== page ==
The “obvious” solution to some of these problems would be for an engine to write out an FRM file itself. This is much easier said than done. The file format was never created to be read and written by multiple pieces of software, the code that did the reading and writing inside the server was not reusable elsewhere and the only documentation (that
wasn’t a decent chunk of the MySQL source tree) is the rather incomplete definition in the MySQL Internals wiki (http://forge.mysql.com/wiki/MySQL_Internals_File_Formats) – not nearly enough to write a correct FRM file as the specifics are very, very odd.

Our goals for reworking the metadata system in Drizzle were: to allow engines to own their own metadata (removing any opportunity to have inconsistencies between the engine and the ‘FRM’) and for engines without their own data dictionary, to replace the FRM file format with something simple and well documented.

One option was to use SQL as the standard storage format, but it is rather non-trivial and expensive to parse – especially if we were to use it as the preferred way of talking table definitions with storage engines. We had been looking at the protobuf library
(http://code.google.com/p/protobuf/) ever since its first release and it has a number of very nice characteristics: a description language of a data structure that is then used to generate APIs for reading and writing it in a number of programming languages and a standard (documented) way to serialize the data structure.

After a bit of discussion, we arrived at a good outline for the table definition proto. The current one can always be found in the Drizzle source tree at drizzled/message/table.proto. The current format is very close to final (i.e. one that we’ll suppport upgrades from).

The process of modifying the Drizzle code base so that it would write (and read) a file format different to the FRM isn’t worth going too much into here although there were some interesting hurdles to overcome. An interesting one was the FRM file contains a binary image of the default row for the table (which is in the row format that the server uses); we now store the default value for each column in the proto and generate the default row when we read the proto. Another interesting one was removing and refactoring “pack_flag” – the details of which should only be extracted from Jay or Stewart with a liberal application of fine ale.

The end result is that we now have storage engines that are completely responsible for their own metadata. One example is the ARCHIVE engine. In the CREATE TABLE code path, the ARCHIVE storage engine gets the table definition in an object that represents the table proto. It can examine the parameters it needs to and then either store the proto directly, or convert it into its own format. Since ARCHIVE is simple, it just stores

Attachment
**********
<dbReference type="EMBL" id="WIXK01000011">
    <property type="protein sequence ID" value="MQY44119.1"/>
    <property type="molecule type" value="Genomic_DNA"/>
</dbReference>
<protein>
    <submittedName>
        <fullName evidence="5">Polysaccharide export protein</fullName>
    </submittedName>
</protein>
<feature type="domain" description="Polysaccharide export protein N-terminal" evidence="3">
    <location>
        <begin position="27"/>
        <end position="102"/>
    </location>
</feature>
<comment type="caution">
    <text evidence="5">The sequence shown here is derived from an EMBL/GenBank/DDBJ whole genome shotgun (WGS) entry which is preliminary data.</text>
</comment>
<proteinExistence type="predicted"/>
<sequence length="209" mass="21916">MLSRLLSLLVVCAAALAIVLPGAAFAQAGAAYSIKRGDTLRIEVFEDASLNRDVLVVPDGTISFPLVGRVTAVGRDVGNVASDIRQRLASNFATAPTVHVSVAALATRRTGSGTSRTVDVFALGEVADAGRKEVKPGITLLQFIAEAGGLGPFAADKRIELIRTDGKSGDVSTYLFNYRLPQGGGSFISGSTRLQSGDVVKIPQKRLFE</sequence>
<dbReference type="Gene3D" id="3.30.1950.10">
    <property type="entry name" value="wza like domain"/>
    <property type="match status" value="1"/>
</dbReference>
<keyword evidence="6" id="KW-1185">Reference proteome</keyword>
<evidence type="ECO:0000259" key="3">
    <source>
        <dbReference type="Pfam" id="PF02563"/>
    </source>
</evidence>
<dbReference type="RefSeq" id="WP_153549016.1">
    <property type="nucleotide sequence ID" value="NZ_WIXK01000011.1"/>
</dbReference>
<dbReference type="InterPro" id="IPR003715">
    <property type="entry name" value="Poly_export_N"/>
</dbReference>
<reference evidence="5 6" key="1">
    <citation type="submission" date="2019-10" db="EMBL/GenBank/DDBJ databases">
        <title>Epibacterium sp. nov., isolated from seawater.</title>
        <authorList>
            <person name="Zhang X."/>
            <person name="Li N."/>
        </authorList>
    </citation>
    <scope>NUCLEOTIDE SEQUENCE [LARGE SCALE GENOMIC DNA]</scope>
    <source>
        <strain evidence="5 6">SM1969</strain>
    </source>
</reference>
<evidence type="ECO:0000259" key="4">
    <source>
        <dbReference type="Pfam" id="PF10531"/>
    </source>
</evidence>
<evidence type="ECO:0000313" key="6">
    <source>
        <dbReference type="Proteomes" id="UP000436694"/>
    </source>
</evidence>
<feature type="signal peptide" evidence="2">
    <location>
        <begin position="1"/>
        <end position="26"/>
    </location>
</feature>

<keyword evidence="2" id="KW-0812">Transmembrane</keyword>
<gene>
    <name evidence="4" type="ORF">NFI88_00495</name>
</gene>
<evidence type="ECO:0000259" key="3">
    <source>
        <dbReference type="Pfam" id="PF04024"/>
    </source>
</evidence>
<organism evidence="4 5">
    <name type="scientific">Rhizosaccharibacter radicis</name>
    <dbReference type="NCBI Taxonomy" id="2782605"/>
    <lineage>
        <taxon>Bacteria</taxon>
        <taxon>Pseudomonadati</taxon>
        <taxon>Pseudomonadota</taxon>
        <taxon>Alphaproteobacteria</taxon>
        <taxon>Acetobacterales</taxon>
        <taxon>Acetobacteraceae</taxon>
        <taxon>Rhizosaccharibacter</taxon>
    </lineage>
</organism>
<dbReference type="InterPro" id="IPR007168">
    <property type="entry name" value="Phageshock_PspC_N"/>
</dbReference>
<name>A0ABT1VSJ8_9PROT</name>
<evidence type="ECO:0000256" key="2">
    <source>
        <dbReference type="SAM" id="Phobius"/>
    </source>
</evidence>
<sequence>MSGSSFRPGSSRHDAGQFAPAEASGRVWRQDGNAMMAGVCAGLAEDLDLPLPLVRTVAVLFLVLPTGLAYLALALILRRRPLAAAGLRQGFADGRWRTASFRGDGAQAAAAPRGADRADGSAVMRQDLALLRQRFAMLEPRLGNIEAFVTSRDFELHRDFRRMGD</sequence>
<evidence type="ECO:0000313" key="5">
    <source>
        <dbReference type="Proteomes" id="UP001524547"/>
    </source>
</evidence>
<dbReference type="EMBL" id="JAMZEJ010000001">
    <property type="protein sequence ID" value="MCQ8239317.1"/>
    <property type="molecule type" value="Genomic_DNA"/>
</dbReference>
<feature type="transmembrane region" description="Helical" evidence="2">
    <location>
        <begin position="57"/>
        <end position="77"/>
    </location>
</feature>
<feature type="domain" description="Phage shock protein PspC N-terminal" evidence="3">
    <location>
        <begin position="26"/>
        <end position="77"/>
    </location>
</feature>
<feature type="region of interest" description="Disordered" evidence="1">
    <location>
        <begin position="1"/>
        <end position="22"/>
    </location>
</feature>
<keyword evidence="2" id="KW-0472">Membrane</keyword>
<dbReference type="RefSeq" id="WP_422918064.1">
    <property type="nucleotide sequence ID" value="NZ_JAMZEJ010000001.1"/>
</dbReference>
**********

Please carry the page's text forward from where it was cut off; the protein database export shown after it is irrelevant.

the table proto in a serialised form (using a standard function provided by the protobuf library) and stores it in the .ARZ data file for the table. This instantly makes the ARCHIVE storage engine crash safe for CREATE and DROP table as there is only 1 file on disk, so no two files to get out of sync.

If an engine does not have its own data dictionary, it can still use the default implementation which just stores the serialised table proto in a file on disk.

We can also now use this interface to move INFORMATION_SCHEMA into its own storage engine. This means we can remove a lot of special case code throughout the server for INFORMATION_SCHEMA and instead just have a INFORMATION_SCHEMA storage engine that says it has the following tables in the INFORMATION_SCHEMA database. Because the table definition is now in a documented format with a standard API, this becomes a relatively trivial exercise.

What we’re all looking forward to is when the InnoDB data dictionary is linked into the new interface and we can have a truly crash safe database server.

Another wonderful side effect is since we now have a standard data structure for representing a table definition, we can integrate this with the replication system. In the “near” future, we can represent a CREATE TABLE in the replication stream as a table proto and not the raw SQL. If you were wanting to apply the replication stream to a different database server, you then only have to write a table proto to SQL
converter. If the target database system doesn’t do SQL at all, you could generate API calls to create the table.

So we now have a rather flexible system in place, with the code implementing it being increasingly simple and possible to be “obviously correct”.

Things that easily fall out of this work that people have written about:
– CREATE TABLE LIKE with ENGINE clause
http://krow.livejournal.com/671235.html
– table_raw_reader – looking at the raw representation of table metadata
http://www.flamingspork.com/blog/2009/10/01/table_raw_reader-reading-the-table-proto-from-disk-and-examining-everything/
– Table discovery
http://www.flamingspork.com/blog/2009/07/29/table-discovery-for-drizzle-take-2-now-merged/

Some more info:
http://krow.livejournal.com/642329.html